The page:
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The Financial Services Roundtable hosted a forum under the banner, “The U.S. Housing Market: Ready to Bloom; Ripe for Reform?” The answer to the two-part question, according to the forum’s panelists, was not positive.
In regard to the state of the housing market and the level of participation by would-be buyers, the forum’s panelists repeatedly cited economic woes as the main factor that is holding back progress.
“The underlying factor of the housing market of 2015: It’s not a democratic one,” stated Nela Richardson, chief economist at Redfin. “People who are in the market now have stable incomes.”
David Crowe, chief economist at the National Association of Homebuilders (NAHB), agreed, noting many first-time homebuyers were being shut out.
“These people who can qualify for loans are those who are buying right now,” he said. “They are buying their move-up home or maybe their second or third move-up home.”
Crowe added that the geographical perspective of today’s national housing scene is lopsided. “Over half of new homes are sold in the South,” he said. “Between the South and the West, we have 60 percent of all homes sold.”
CoreLogic Chief Economist Frank Nothaft predicted up to 3.5 million new jobs being created this year, with the caveat that these new opportunities should come with healthy paychecks.
“Hopefully, they are better paying jobs that can provide the income and financial wherewithal for potential buyers to buy in the marketplace,” he said.
Yet Nothaft pointed out that many at-risk homeowners are struggling to make ends meet. “More and more homeowners still underwater—close to 11 percent,” he observed.
As for the houses that are being sold, Richardson pointed out that fewer houses were now selling above the list price.
“This is a deal,” she said. “Sixteen percent are selling above list prices. Sellers are slow to understand the prices are not as enormous as they were in 2013. Sellers were slow to adjust prices to the new buyers.”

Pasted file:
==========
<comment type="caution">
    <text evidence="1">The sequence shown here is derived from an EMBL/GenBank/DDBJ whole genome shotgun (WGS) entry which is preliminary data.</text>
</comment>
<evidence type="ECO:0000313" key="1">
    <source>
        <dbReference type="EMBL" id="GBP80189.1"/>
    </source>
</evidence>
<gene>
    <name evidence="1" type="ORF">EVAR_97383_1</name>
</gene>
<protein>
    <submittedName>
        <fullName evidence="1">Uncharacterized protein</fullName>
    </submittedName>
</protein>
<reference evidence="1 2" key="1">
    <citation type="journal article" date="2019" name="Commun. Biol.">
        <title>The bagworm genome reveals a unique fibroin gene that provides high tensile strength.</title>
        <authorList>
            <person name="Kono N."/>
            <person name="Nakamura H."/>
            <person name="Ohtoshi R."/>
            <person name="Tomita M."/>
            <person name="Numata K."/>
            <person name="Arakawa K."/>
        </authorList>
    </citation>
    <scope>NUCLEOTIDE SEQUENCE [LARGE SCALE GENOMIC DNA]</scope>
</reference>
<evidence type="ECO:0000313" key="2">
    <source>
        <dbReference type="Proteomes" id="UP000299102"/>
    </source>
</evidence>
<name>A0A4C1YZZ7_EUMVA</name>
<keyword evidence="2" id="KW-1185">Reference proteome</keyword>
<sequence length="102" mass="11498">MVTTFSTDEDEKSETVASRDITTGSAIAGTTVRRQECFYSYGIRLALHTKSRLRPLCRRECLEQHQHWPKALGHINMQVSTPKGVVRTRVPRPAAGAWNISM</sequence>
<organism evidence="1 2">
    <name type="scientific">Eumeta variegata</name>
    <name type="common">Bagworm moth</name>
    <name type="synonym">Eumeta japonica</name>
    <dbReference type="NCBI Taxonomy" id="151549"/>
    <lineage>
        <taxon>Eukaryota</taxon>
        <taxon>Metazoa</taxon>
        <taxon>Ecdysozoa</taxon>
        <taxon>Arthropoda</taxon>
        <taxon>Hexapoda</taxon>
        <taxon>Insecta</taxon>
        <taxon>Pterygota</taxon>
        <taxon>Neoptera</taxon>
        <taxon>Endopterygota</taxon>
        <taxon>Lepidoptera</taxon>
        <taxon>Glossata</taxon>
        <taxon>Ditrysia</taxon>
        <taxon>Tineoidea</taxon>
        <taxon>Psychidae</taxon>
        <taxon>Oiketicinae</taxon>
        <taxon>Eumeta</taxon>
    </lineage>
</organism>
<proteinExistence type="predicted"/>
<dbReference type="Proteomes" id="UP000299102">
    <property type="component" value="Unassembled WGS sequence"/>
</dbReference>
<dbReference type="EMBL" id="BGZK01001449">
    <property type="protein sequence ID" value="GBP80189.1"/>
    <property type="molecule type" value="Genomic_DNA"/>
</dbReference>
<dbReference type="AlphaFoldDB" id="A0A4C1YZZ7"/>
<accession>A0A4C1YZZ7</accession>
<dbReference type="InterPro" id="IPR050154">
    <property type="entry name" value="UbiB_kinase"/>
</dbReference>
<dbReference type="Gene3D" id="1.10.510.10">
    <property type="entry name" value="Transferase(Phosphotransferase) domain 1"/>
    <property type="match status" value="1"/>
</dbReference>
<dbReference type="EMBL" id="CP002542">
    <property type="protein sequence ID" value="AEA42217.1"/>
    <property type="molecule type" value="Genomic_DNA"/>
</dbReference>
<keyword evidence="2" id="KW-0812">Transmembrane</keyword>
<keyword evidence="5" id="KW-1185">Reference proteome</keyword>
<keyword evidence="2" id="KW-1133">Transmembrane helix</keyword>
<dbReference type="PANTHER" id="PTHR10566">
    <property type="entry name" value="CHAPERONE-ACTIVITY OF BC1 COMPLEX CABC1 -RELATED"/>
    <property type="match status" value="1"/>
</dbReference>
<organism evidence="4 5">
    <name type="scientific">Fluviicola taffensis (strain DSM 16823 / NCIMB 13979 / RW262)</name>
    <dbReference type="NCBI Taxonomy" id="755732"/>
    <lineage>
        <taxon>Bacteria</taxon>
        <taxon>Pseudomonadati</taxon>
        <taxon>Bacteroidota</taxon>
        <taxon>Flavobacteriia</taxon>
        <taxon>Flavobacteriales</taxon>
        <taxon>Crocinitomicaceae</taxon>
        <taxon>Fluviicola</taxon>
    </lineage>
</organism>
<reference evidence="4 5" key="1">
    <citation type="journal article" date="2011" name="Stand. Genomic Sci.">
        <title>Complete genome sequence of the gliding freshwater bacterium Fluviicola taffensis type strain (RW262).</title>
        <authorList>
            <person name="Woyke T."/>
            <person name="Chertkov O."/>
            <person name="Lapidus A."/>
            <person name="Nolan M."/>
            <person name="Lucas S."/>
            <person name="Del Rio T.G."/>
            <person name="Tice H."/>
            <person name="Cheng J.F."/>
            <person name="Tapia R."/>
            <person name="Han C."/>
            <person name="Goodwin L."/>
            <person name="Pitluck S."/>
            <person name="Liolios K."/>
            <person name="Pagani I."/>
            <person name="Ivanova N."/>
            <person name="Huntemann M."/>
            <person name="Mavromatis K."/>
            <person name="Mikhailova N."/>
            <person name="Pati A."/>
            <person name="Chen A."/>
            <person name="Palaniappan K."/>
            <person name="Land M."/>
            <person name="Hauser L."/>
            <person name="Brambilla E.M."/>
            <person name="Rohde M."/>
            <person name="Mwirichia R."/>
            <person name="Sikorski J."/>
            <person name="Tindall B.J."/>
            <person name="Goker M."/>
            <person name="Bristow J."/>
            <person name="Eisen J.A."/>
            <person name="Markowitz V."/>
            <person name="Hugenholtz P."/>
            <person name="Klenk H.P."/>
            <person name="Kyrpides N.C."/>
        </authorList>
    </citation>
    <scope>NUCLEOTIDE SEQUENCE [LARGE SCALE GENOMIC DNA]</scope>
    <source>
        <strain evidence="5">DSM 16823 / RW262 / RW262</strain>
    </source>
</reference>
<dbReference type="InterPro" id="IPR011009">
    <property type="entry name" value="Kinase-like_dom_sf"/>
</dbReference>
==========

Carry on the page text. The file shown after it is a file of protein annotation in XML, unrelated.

Still, Richardson noted that demand has not abated—but the audience for homeownership is still limited.
“We’re seeing strong demand than ever before—house tours are up 40 percent,” she said. “But they are tied to [individuals with] high paying jobs.”
As for the question of the government-sponsored enterprises (GSEs), the situation could be compared to the old joke about the weather: Everyone talks about it, but no one seems to be able to do anything about it.
Michael Stegman, counselor to the Treasury Secretary for housing finance policy, acknowledged that the current federal housing policy system was “unsustainable” and that a vibrant private market needed to be revived.
“The only reason the market is functioning now,” Stegman admitted, “is because of the implicit guarantee comes at taxpayer expense.”
Yet Laurie Goodman, director of the Urban Institute’s Housing Finance Policy Center, stressed that change cannot come with congressional action.
“You cannot get a new system moving along the path we are moving along,” she said. “I don’t see it happening anytime in the near future.”
Goodman added that the status quo may be around longer than many people would like.
“In three years, I can see the FHA, the GSEs as the now are, bank portfolios, a PLS market and less-than-prime loans trading as whole loans between originators and investors,” she said.